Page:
'Huge disappointment' as Irish law society blocks bid by English lawyers to preserve EU access
Law Society of Ireland announces that dual-qualified lawyers must be based in Ireland to gain practising certificates
The Law Society of England and Wales has expressed ‘huge disappointment’ at a decision to prevent thousands of its lawyers from practising Irish, and by extension, EU law.
More than 4,000 England and Wales-qualified solicitors had successfully gained admission to the Irish Roll of Solicitors since the Brexit vote in 2016 in the hope it would allow them to continue to advise clients on EU law with the benefit of legal professional privilege.
Yesterday, however, the Law Society of Ireland announced that solicitors on its roll will need to physically practise in Ireland – or demonstrate that they intend to do so – in order to obtain an Irish practising certificate.
The Law Society of England and Wales said the decision would be "a huge disappointment to the many solicitors in England and Wales who requalified in line with the long-established process in order to continue advising clients on EU law with the benefit of privilege after 31 December".
The society’s president, David Greene, added that it was “very disappointing” the society wasn’t consulted over the announcement as it “would have expected to learn of any proposed changes in advance and formally”.
Consultant Alison Hook, of Hook Tangaza, said the decision confirmed a “known direction of travel” which was unsurprising, citing pressures on the Law Society of Ireland from other EU jurisdictions not to become a ‘backdoor’ jurisdiction for England and Wales solicitors after Brexit.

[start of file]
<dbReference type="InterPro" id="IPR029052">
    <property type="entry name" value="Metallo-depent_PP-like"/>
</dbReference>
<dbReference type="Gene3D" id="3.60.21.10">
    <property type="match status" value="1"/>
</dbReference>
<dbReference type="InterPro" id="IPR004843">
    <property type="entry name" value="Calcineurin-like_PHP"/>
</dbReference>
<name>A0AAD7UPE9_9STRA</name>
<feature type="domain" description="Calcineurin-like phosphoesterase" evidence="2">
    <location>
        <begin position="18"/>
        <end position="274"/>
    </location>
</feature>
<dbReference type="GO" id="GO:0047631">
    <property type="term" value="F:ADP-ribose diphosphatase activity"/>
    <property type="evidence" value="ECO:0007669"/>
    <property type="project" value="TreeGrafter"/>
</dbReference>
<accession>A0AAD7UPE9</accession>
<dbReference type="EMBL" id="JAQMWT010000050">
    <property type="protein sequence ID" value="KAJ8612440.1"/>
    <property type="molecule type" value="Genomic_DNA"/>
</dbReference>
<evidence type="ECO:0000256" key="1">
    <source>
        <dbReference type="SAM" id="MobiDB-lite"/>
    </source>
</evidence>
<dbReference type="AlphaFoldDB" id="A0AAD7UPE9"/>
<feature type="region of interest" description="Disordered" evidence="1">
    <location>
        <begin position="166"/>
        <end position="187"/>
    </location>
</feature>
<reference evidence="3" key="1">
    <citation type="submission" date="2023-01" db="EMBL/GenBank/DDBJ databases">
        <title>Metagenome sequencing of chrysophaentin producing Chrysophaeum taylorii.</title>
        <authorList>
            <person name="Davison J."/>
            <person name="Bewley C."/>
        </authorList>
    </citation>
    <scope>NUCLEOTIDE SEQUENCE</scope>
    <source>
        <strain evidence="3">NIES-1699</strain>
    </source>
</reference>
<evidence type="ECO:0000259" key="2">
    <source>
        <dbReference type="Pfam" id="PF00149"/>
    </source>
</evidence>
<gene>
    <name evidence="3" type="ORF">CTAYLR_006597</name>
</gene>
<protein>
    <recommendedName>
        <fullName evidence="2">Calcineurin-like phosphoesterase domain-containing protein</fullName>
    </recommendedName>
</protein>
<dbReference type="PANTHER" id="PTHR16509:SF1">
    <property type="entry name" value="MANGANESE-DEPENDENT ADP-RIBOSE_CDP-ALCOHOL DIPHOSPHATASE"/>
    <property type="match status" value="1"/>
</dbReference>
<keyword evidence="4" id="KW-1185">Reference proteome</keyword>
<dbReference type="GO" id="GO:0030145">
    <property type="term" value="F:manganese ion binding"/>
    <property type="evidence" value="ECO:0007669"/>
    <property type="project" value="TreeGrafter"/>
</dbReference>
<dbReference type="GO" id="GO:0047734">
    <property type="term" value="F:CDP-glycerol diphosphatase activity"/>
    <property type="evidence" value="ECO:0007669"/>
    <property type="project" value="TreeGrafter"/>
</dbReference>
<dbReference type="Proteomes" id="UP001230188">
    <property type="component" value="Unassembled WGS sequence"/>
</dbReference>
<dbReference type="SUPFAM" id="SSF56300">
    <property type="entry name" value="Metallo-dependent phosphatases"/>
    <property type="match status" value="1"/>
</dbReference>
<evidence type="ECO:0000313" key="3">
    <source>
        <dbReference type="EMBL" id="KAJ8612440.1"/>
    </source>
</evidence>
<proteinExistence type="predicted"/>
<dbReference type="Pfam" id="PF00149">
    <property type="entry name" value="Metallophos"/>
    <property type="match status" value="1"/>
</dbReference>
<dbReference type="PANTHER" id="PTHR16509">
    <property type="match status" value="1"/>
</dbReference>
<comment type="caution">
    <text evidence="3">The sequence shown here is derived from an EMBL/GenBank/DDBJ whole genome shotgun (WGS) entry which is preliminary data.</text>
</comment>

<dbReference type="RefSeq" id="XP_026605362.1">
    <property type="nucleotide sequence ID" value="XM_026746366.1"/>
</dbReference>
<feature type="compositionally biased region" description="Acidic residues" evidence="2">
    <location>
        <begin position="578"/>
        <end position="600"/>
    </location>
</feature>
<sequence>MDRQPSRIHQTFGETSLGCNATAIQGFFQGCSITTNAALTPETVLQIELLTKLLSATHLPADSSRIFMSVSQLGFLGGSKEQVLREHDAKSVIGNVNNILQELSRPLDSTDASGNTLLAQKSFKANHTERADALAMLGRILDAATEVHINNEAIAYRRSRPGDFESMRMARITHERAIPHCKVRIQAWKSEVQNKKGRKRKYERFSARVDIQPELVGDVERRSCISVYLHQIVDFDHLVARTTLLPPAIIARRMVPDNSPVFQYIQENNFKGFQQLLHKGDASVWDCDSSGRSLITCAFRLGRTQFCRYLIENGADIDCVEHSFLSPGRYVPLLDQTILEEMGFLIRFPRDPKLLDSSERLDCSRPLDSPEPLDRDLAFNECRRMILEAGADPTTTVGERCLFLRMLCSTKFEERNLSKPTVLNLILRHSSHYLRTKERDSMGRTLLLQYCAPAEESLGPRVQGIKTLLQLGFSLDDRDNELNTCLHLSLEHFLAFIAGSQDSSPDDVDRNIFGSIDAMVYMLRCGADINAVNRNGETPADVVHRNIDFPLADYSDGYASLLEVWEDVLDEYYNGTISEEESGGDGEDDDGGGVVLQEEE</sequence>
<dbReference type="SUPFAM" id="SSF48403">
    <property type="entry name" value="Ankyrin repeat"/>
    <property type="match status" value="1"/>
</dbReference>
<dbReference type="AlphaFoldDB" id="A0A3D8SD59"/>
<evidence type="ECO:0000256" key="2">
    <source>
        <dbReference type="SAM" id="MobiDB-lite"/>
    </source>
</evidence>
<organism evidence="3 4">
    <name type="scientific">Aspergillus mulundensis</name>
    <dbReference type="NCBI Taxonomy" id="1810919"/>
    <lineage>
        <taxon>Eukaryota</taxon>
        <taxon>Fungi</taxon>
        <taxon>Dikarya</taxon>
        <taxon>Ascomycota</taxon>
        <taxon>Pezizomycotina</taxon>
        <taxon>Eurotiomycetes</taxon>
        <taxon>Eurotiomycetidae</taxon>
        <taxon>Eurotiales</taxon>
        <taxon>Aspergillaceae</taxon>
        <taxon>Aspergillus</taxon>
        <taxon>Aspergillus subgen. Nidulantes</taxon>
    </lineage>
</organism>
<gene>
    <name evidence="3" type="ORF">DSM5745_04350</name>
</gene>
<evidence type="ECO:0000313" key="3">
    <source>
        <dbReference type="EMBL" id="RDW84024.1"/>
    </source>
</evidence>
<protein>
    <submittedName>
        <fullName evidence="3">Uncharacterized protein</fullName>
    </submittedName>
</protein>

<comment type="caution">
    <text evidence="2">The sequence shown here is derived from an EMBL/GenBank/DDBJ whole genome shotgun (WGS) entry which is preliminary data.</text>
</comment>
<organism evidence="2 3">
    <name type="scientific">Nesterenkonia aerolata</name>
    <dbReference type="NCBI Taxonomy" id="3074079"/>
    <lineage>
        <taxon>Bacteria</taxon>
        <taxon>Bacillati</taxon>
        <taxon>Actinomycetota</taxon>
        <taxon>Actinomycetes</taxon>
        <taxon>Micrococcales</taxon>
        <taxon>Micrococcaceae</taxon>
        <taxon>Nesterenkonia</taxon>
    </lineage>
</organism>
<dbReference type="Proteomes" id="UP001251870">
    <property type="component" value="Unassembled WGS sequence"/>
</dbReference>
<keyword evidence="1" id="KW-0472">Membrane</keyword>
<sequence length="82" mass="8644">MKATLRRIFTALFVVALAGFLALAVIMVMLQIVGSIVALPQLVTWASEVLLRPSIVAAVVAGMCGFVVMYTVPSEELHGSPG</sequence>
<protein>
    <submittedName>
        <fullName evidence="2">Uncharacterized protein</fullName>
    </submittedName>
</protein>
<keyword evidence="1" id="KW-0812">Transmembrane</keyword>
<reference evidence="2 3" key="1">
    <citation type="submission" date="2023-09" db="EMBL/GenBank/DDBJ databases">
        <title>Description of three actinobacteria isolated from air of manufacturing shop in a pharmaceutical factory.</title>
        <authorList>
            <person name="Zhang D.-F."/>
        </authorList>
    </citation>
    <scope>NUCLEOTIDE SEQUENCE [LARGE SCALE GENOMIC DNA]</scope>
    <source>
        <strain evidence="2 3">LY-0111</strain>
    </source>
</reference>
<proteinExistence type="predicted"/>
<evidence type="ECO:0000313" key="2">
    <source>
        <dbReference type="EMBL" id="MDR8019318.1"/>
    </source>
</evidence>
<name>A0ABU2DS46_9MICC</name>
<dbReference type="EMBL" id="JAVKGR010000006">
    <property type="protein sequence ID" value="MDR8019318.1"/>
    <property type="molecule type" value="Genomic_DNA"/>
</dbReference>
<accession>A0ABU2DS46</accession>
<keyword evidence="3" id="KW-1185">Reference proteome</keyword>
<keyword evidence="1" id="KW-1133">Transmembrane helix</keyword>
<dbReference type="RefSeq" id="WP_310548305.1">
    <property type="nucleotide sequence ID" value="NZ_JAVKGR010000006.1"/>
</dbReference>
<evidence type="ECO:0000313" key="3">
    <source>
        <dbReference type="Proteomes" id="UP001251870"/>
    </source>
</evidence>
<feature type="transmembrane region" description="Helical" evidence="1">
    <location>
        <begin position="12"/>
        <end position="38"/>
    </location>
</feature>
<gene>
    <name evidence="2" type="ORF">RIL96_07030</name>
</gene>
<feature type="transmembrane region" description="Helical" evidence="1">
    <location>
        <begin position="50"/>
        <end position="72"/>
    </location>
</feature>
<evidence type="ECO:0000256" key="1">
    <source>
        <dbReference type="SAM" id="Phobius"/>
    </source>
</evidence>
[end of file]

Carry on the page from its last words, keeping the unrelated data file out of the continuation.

She added that while law firms might have hoped that English solicitors could practise EU law with their dual qualification, it was “not unreasonable for the Law Society of Ireland to ask for some genuine connection with their jurisdiction”.
Several UK law firms have opened offices in Dublin in recent years – including Kennedys, DAC Beachcroft, DLA Piper, Pinsent Masons, Simmons & Simmons and Fieldfisher – but Hook questioned whether it would make economic sense for firms to open there simply in order to obtain EU access.
By contrast, EU-based law firms with offices in London, including Arthur Cox and McCann Fitzgerald, will keep nearly unfettered access to UK and EU legal markets post-transition.
Hook said the move was “a sign of things to come for UK lawyers,”, noting “it will be a very long haul to get back even some ability to practise freely in some EU jurisdictions”.
Negotiations on an UK-EU trade deal, including mutual recognition of professional qualifications and practise rights, are ongoing; meanwhile, the Law Society of England and Wales urged solicitors to prepare for a potential ‘no-deal’ scenario, in a subsequent practice note.
This week's announcement on Irish practise rights explicitly excluded solicitors in Northern Ireland, where long-standing protocols apply, allowing solicitors to practise in both countries. It was silent on the status of Scottish solicitors.
Last year, a record 1,817 solicitors from England and Wales had their names entered on the Roll of Solicitors in Ireland, with Allen & Overy, Linklaters and Eversheds Sutherland admitting the most lawyers.